In five of the six places we stayed, there were electric lights and outlets in the gers (a tourist does have to recharge camera batteries, after all). Bathhouses, much as you may remember them from summers at sleep-away camp, provide Western toilets, showers, and sinks.
Karakorum, located at a confluence of ancient trading routes in the Orkhon Valley, was the first Mongol capital; it’s where Genghis Khan held court. When Kublai Khan decamped to what is now Beijing, the buildings were taken apart and the stones used to erect Erdene Zuu Khiid, the first Buddhist monastery in Mongolia. The Soviet era ended that use (Stalinist purges in 1937 shut it down completely). Erdene Zuu’s religious purpose was restored with the collapse of Communism in 1990, and it’s worth paying the admission price to see inside the three temples.
It’s easy to spot the monastery from afar — the enormous wall (400 meters square) enclosing the complex is topped with 108 identical stupas. Outside the monastery are two enormous stone turtles, four of which originally marked the boundary corners of Karakorum.
- A stop in Hustai National Park offers a far-off glimpse of one of the modern era’s conservation success stories. Once extinct on the Central Steppes, the wild horse called the takhi (or Przewalski’s horse, after the Russian explorer who identified the species) has been reintroduced in Mongolia and appears to be thriving. Definitely a skittish equine breed, tourists can glimpse them only at a distance.
- The Khongoryn Els (also known as the Singing Sand Dunes) are vast — desert sand dunes that can be as much as 1,000 feet high, more than 7 miles wide and about 65 miles long. And, yes, when you stand still and listen, the wind moving the sand about does seem to “sing.”
- A hike along the Yol Stream takes visitors to the unexpected sight of blue ice (glacier remnants) hidden from the sun in the deep gorges of the Yolyn Am.
- About 33 kilometers from Ulaanbaatar is the Genghis Khan statue – 40 meters tall, it’s visible for miles. It was crafted from tons of stainless steel. The legendary emperor is astride his horse, leading his soldiers toward another victory. I bypassed the museum at the base to climb to the top of the horse’s head for the seemingly endless view.
At 1,564,116 square kilometers, Mongolia is the 18th largest and most sparsely populated sovereign country in the world with a population of three million.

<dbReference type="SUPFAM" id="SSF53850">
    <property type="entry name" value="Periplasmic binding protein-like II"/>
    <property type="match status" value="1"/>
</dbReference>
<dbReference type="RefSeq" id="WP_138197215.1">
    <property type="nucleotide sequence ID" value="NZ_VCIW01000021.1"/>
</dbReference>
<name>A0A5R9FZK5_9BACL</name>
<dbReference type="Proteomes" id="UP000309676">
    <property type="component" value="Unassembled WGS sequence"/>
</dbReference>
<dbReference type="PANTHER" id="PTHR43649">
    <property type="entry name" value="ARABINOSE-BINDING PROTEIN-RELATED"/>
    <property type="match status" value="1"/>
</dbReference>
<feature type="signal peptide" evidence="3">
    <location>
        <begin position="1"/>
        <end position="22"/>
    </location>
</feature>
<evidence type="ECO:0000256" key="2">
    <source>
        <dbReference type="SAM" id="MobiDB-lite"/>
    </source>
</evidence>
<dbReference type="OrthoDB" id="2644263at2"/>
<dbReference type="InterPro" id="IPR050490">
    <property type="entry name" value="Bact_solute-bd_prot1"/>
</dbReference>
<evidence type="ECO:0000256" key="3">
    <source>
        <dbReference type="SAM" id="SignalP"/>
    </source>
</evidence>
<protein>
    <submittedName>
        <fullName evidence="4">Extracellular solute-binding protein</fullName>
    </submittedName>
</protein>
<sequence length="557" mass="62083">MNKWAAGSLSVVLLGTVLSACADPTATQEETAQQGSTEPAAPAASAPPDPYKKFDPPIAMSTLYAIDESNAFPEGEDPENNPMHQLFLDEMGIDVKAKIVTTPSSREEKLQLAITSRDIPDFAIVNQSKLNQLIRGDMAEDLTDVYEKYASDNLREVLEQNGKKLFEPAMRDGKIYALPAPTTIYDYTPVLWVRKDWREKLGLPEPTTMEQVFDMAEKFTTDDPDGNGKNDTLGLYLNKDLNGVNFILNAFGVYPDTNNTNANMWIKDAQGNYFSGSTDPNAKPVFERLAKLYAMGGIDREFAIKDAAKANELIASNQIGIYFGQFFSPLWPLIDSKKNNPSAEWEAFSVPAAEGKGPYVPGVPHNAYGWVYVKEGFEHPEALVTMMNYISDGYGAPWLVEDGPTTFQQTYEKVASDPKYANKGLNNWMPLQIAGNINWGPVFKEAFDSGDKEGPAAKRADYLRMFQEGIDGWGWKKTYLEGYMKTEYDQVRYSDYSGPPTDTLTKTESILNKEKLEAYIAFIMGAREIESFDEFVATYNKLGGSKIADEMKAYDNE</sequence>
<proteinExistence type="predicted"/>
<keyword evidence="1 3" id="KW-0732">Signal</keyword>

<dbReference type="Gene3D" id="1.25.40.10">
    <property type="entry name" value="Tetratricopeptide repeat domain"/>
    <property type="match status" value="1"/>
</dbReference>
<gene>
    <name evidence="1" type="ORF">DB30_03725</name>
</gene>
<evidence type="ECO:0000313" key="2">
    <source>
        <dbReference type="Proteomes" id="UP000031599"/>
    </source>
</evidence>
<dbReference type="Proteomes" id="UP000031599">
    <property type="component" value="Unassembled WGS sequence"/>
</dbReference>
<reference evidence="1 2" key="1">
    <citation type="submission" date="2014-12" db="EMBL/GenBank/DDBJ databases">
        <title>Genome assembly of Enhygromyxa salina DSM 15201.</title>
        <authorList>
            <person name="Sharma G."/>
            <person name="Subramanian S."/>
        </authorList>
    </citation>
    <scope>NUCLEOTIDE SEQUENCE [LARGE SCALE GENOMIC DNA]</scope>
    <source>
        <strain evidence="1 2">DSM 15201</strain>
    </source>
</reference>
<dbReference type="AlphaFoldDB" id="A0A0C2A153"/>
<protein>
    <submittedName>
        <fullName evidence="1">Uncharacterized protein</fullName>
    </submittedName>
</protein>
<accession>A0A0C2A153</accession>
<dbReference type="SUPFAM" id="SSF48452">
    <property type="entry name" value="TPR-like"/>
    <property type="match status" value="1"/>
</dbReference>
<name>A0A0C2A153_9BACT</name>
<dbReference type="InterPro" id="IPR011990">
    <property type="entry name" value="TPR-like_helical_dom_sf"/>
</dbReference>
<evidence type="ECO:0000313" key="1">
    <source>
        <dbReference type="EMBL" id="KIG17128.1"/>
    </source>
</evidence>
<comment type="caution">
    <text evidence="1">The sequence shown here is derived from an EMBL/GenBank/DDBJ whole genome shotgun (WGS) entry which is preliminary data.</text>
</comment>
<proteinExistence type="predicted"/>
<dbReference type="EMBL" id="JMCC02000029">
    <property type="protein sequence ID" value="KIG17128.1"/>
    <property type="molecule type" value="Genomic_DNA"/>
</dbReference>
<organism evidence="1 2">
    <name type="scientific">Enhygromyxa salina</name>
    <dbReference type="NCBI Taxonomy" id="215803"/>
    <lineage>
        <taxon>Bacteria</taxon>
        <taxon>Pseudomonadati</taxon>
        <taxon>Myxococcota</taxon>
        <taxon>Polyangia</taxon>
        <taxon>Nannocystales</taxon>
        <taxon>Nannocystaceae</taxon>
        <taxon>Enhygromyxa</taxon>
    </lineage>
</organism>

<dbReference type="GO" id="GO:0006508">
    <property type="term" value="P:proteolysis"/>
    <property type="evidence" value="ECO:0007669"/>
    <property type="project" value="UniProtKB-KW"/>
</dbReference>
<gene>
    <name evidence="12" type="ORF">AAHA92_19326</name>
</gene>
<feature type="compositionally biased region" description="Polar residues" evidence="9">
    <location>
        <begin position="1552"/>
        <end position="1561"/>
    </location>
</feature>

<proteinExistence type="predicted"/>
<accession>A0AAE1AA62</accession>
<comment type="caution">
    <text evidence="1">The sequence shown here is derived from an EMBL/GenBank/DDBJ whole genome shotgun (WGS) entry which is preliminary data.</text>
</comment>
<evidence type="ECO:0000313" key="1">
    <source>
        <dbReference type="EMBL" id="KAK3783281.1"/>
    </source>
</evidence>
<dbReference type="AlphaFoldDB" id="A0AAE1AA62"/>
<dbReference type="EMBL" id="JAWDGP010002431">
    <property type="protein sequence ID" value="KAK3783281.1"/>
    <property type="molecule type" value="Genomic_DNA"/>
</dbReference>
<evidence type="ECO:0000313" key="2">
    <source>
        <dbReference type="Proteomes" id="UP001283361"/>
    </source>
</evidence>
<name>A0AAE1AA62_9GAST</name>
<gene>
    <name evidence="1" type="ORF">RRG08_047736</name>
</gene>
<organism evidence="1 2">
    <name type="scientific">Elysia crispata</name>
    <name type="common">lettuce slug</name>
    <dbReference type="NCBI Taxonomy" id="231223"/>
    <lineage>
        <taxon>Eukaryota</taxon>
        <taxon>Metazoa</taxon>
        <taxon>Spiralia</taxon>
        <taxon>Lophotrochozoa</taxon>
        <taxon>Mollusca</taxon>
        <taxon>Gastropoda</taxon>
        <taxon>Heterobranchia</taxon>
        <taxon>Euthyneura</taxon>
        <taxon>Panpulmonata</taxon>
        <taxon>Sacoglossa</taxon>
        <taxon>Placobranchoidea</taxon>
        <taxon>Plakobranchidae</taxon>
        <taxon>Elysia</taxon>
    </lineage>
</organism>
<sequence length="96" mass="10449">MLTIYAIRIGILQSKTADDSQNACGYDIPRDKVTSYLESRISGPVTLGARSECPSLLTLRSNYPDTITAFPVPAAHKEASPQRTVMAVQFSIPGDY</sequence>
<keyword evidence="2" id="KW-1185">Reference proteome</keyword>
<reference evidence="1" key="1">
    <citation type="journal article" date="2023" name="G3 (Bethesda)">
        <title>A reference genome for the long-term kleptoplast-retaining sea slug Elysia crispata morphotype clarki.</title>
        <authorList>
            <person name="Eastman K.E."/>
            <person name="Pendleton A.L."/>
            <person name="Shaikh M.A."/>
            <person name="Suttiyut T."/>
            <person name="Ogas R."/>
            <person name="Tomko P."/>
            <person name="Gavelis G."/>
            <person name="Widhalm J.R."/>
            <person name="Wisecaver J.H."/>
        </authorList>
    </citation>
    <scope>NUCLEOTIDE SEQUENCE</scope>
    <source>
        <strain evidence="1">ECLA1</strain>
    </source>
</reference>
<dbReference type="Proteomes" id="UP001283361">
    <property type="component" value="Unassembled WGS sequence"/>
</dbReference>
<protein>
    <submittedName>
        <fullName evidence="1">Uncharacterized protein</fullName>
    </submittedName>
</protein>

Just across the border to the south is Inner Mongolia, an autonomous region of northern China that’s slightly smaller in area and with a population of 25 million.
The contrast is stark. In Mongolia, the wide open spaces pan to vast herds of thousands of sheep, goats or camels tended by nomadic herders who’ve followed the same way of life for generations. In Inner Mongolia, herders are restricted to a mere 200 animals , or make that 500 if a bribe to a local official is successful.
You will also find factories and mining operations pretty much everywhere in Inner Mongolia. Instead of blue skies, as is the view further north, a heavy layer of pollution coats the land, even in the countryside). Mining is probably the biggest threat to the region: copper, gold, uranium, silver and coal mines in Outer Mongolia, rare earths, natural gas, and coal in Inner Mongolia, which is China’s second-largest coal-producing region.
The tourist gers in this Mongolia might be considered more primitive in Inner Mongolia. They may or may not contain beds (we slept four to a ger on a rug placed atop a concrete floor) and they may or may not include plumbing (yes, our toilet was a hole in the floor of a three-sided adobe-brick stall).
For visitors seeking to fulfill a bucketlst pledge of seeing Mongolia as the vast, historic and untouched region most of it remains while managing as much luxury inside such a trip as can be had, a trip with Nomadic Expeditions and a compelling stay at Three Camel Lodge in The Gobi may be just the ticket.
More Stores by Susan Mckee:
Fest or Famine: In Pursuit of the Perfect Orchid
Travel to Cuba: Being There – Myths and Realities
India Quest: The Perfect Cup of Tea